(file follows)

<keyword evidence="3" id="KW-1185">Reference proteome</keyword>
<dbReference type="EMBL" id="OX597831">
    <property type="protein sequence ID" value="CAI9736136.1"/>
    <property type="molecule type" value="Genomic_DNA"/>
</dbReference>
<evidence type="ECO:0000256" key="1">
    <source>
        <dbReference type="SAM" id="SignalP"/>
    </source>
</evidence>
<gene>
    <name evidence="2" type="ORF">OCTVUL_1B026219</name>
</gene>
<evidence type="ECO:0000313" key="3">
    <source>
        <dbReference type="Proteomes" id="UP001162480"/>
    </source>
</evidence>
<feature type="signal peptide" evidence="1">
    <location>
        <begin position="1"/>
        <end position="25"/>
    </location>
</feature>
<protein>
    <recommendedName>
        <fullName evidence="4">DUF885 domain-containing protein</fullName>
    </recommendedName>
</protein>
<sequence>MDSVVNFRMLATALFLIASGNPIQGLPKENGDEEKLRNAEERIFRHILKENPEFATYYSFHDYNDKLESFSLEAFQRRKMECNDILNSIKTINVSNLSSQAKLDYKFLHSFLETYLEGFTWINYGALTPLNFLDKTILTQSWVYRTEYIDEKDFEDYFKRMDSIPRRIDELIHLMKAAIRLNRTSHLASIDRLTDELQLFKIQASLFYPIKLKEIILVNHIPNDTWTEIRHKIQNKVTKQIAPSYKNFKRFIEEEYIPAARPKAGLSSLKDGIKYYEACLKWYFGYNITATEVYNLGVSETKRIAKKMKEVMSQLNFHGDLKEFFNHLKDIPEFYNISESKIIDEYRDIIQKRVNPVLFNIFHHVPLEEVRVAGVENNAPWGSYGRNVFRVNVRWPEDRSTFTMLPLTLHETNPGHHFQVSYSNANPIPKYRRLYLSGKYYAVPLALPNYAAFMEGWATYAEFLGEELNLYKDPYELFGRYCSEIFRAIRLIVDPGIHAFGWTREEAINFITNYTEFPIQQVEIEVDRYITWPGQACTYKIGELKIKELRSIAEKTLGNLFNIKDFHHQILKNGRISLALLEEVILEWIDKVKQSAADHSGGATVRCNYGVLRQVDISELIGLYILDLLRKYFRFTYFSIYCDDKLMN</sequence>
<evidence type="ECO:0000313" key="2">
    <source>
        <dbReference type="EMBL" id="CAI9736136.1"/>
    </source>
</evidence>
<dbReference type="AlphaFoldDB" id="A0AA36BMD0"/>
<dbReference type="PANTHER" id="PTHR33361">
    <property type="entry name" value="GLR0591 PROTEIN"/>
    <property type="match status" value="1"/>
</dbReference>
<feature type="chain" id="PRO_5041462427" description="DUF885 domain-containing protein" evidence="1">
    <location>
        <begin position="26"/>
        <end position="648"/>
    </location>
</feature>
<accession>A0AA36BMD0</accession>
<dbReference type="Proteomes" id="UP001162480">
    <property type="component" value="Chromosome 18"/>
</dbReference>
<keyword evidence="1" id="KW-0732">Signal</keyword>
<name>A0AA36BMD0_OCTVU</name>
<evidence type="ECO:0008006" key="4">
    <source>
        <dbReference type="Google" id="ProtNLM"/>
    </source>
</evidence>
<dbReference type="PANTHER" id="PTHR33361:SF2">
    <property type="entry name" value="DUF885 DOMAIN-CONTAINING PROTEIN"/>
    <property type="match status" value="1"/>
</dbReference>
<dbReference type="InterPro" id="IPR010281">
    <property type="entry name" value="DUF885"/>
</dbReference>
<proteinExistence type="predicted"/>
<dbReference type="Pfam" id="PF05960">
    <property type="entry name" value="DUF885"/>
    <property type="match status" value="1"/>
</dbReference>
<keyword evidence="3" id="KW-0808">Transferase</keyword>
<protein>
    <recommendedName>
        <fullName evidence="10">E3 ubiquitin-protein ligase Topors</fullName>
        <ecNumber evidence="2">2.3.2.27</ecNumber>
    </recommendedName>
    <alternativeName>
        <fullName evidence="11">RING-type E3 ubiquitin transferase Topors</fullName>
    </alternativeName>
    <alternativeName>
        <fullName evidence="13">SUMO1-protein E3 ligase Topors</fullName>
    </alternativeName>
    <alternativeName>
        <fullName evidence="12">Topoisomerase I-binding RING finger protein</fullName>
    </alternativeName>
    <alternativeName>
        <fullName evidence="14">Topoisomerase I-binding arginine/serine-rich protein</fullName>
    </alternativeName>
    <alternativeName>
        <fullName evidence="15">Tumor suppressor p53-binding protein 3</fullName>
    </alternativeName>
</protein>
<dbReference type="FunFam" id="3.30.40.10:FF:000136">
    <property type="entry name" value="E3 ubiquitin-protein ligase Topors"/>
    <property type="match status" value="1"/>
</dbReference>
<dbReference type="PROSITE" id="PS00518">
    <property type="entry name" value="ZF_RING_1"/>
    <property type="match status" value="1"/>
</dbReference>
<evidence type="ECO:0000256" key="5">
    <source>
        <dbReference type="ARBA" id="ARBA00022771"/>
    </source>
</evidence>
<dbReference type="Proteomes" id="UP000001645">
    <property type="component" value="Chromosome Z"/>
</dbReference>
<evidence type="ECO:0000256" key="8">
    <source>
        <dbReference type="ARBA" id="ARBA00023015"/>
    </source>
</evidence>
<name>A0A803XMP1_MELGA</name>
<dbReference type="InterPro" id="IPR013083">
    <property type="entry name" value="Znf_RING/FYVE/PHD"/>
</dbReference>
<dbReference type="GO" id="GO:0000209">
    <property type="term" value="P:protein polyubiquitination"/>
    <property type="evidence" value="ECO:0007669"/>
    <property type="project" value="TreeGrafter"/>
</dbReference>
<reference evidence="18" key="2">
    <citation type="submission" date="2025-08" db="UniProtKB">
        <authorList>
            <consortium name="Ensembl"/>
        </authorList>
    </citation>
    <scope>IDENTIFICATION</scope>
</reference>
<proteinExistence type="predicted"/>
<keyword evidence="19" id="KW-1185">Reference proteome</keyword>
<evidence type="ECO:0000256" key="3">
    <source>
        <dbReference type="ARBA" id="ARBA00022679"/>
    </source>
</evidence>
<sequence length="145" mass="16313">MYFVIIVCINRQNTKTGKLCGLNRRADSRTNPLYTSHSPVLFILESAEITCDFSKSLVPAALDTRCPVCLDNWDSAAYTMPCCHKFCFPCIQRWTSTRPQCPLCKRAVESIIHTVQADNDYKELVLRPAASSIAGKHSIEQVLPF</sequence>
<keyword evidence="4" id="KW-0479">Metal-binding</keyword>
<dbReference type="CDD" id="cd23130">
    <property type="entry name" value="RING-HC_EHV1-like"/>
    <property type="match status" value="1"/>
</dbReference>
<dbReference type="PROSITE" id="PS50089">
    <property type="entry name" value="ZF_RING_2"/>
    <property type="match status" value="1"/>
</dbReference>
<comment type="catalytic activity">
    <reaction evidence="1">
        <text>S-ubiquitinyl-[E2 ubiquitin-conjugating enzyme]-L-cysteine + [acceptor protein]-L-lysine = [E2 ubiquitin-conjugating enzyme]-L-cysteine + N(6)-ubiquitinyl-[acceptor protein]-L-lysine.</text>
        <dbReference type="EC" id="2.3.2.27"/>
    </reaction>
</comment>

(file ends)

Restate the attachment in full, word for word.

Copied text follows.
<keyword evidence="3" id="KW-1185">Reference proteome</keyword>
<dbReference type="EMBL" id="OX597831">
    <property type="protein sequence ID" value="CAI9736136.1"/>
    <property type="molecule type" value="Genomic_DNA"/>
</dbReference>
<evidence type="ECO:0000256" key="1">
    <source>
        <dbReference type="SAM" id="SignalP"/>
    </source>
</evidence>
<gene>
    <name evidence="2" type="ORF">OCTVUL_1B026219</name>
</gene>
<evidence type="ECO:0000313" key="3">
    <source>
        <dbReference type="Proteomes" id="UP001162480"/>
    </source>
</evidence>
<feature type="signal peptide" evidence="1">
    <location>
        <begin position="1"/>
        <end position="25"/>
    </location>
</feature>
<protein>
    <recommendedName>
        <fullName evidence="4">DUF885 domain-containing protein</fullName>
    </recommendedName>
</protein>
<sequence>MDSVVNFRMLATALFLIASGNPIQGLPKENGDEEKLRNAEERIFRHILKENPEFATYYSFHDYNDKLESFSLEAFQRRKMECNDILNSIKTINVSNLSSQAKLDYKFLHSFLETYLEGFTWINYGALTPLNFLDKTILTQSWVYRTEYIDEKDFEDYFKRMDSIPRRIDELIHLMKAAIRLNRTSHLASIDRLTDELQLFKIQASLFYPIKLKEIILVNHIPNDTWTEIRHKIQNKVTKQIAPSYKNFKRFIEEEYIPAARPKAGLSSLKDGIKYYEACLKWYFGYNITATEVYNLGVSETKRIAKKMKEVMSQLNFHGDLKEFFNHLKDIPEFYNISESKIIDEYRDIIQKRVNPVLFNIFHHVPLEEVRVAGVENNAPWGSYGRNVFRVNVRWPEDRSTFTMLPLTLHETNPGHHFQVSYSNANPIPKYRRLYLSGKYYAVPLALPNYAAFMEGWATYAEFLGEELNLYKDPYELFGRYCSEIFRAIRLIVDPGIHAFGWTREEAINFITNYTEFPIQQVEIEVDRYITWPGQACTYKIGELKIKELRSIAEKTLGNLFNIKDFHHQILKNGRISLALLEEVILEWIDKVKQSAADHSGGATVRCNYGVLRQVDISELIGLYILDLLRKYFRFTYFSIYCDDKLMN</sequence>
<evidence type="ECO:0000313" key="2">
    <source>
        <dbReference type="EMBL" id="CAI9736136.1"/>
    </source>
</evidence>
<dbReference type="AlphaFoldDB" id="A0AA36BMD0"/>
<dbReference type="PANTHER" id="PTHR33361">
    <property type="entry name" value="GLR0591 PROTEIN"/>
    <property type="match status" value="1"/>
</dbReference>
<feature type="chain" id="PRO_5041462427" description="DUF885 domain-containing protein" evidence="1">
    <location>
        <begin position="26"/>
        <end position="648"/>
    </location>
</feature>
<accession>A0AA36BMD0</accession>
<dbReference type="Proteomes" id="UP001162480">
    <property type="component" value="Chromosome 18"/>
</dbReference>
<keyword evidence="1" id="KW-0732">Signal</keyword>
<name>A0AA36BMD0_OCTVU</name>
<evidence type="ECO:0008006" key="4">
    <source>
        <dbReference type="Google" id="ProtNLM"/>
    </source>
</evidence>
<dbReference type="PANTHER" id="PTHR33361:SF2">
    <property type="entry name" value="DUF885 DOMAIN-CONTAINING PROTEIN"/>
    <property type="match status" value="1"/>
</dbReference>
<dbReference type="InterPro" id="IPR010281">
    <property type="entry name" value="DUF885"/>
</dbReference>
<proteinExistence type="predicted"/>
<dbReference type="Pfam" id="PF05960">
    <property type="entry name" value="DUF885"/>
    <property type="match status" value="1"/>
</dbReference>
<keyword evidence="3" id="KW-0808">Transferase</keyword>
<protein>
    <recommendedName>
        <fullName evidence="10">E3 ubiquitin-protein ligase Topors</fullName>
        <ecNumber evidence="2">2.3.2.27</ecNumber>
    </recommendedName>
    <alternativeName>
        <fullName evidence="11">RING-type E3 ubiquitin transferase Topors</fullName>
    </alternativeName>
    <alternativeName>
        <fullName evidence="13">SUMO1-protein E3 ligase Topors</fullName>
    </alternativeName>
    <alternativeName>
        <fullName evidence="12">Topoisomerase I-binding RING finger protein</fullName>
    </alternativeName>
    <alternativeName>
        <fullName evidence="14">Topoisomerase I-binding arginine/serine-rich protein</fullName>
    </alternativeName>
    <alternativeName>
        <fullName evidence="15">Tumor suppressor p53-binding protein 3</fullName>
    </alternativeName>
</protein>
<dbReference type="FunFam" id="3.30.40.10:FF:000136">
    <property type="entry name" value="E3 ubiquitin-protein ligase Topors"/>
    <property type="match status" value="1"/>
</dbReference>
<dbReference type="PROSITE" id="PS00518">
    <property type="entry name" value="ZF_RING_1"/>
    <property type="match status" value="1"/>
</dbReference>
<evidence type="ECO:0000256" key="5">
    <source>
        <dbReference type="ARBA" id="ARBA00022771"/>
    </source>
</evidence>
<dbReference type="Proteomes" id="UP000001645">
    <property type="component" value="Chromosome Z"/>
</dbReference>
<evidence type="ECO:0000256" key="8">
    <source>
        <dbReference type="ARBA" id="ARBA00023015"/>
    </source>
</evidence>
<name>A0A803XMP1_MELGA</name>
<dbReference type="InterPro" id="IPR013083">
    <property type="entry name" value="Znf_RING/FYVE/PHD"/>
</dbReference>
<dbReference type="GO" id="GO:0000209">
    <property type="term" value="P:protein polyubiquitination"/>
    <property type="evidence" value="ECO:0007669"/>
    <property type="project" value="TreeGrafter"/>
</dbReference>
<reference evidence="18" key="2">
    <citation type="submission" date="2025-08" db="UniProtKB">
        <authorList>
            <consortium name="Ensembl"/>
        </authorList>
    </citation>
    <scope>IDENTIFICATION</scope>
</reference>
<proteinExistence type="predicted"/>
<keyword evidence="19" id="KW-1185">Reference proteome</keyword>
<evidence type="ECO:0000256" key="3">
    <source>
        <dbReference type="ARBA" id="ARBA00022679"/>
    </source>
</evidence>
<sequence length="145" mass="16313">MYFVIIVCINRQNTKTGKLCGLNRRADSRTNPLYTSHSPVLFILESAEITCDFSKSLVPAALDTRCPVCLDNWDSAAYTMPCCHKFCFPCIQRWTSTRPQCPLCKRAVESIIHTVQADNDYKELVLRPAASSIAGKHSIEQVLPF</sequence>
<keyword evidence="4" id="KW-0479">Metal-binding</keyword>
<dbReference type="CDD" id="cd23130">
    <property type="entry name" value="RING-HC_EHV1-like"/>
    <property type="match status" value="1"/>
</dbReference>
<dbReference type="PROSITE" id="PS50089">
    <property type="entry name" value="ZF_RING_2"/>
    <property type="match status" value="1"/>
</dbReference>
<comment type="catalytic activity">
    <reaction evidence="1">
        <text>S-ubiquitinyl-[E2 ubiquitin-conjugating enzyme]-L-cysteine + [acceptor protein]-L-lysine = [E2 ubiquitin-conjugating enzyme]-L-cysteine + N(6)-ubiquitinyl-[acceptor protein]-L-lysine.</text>
        <dbReference type="EC" id="2.3.2.27"/>
    </reaction>
</comment>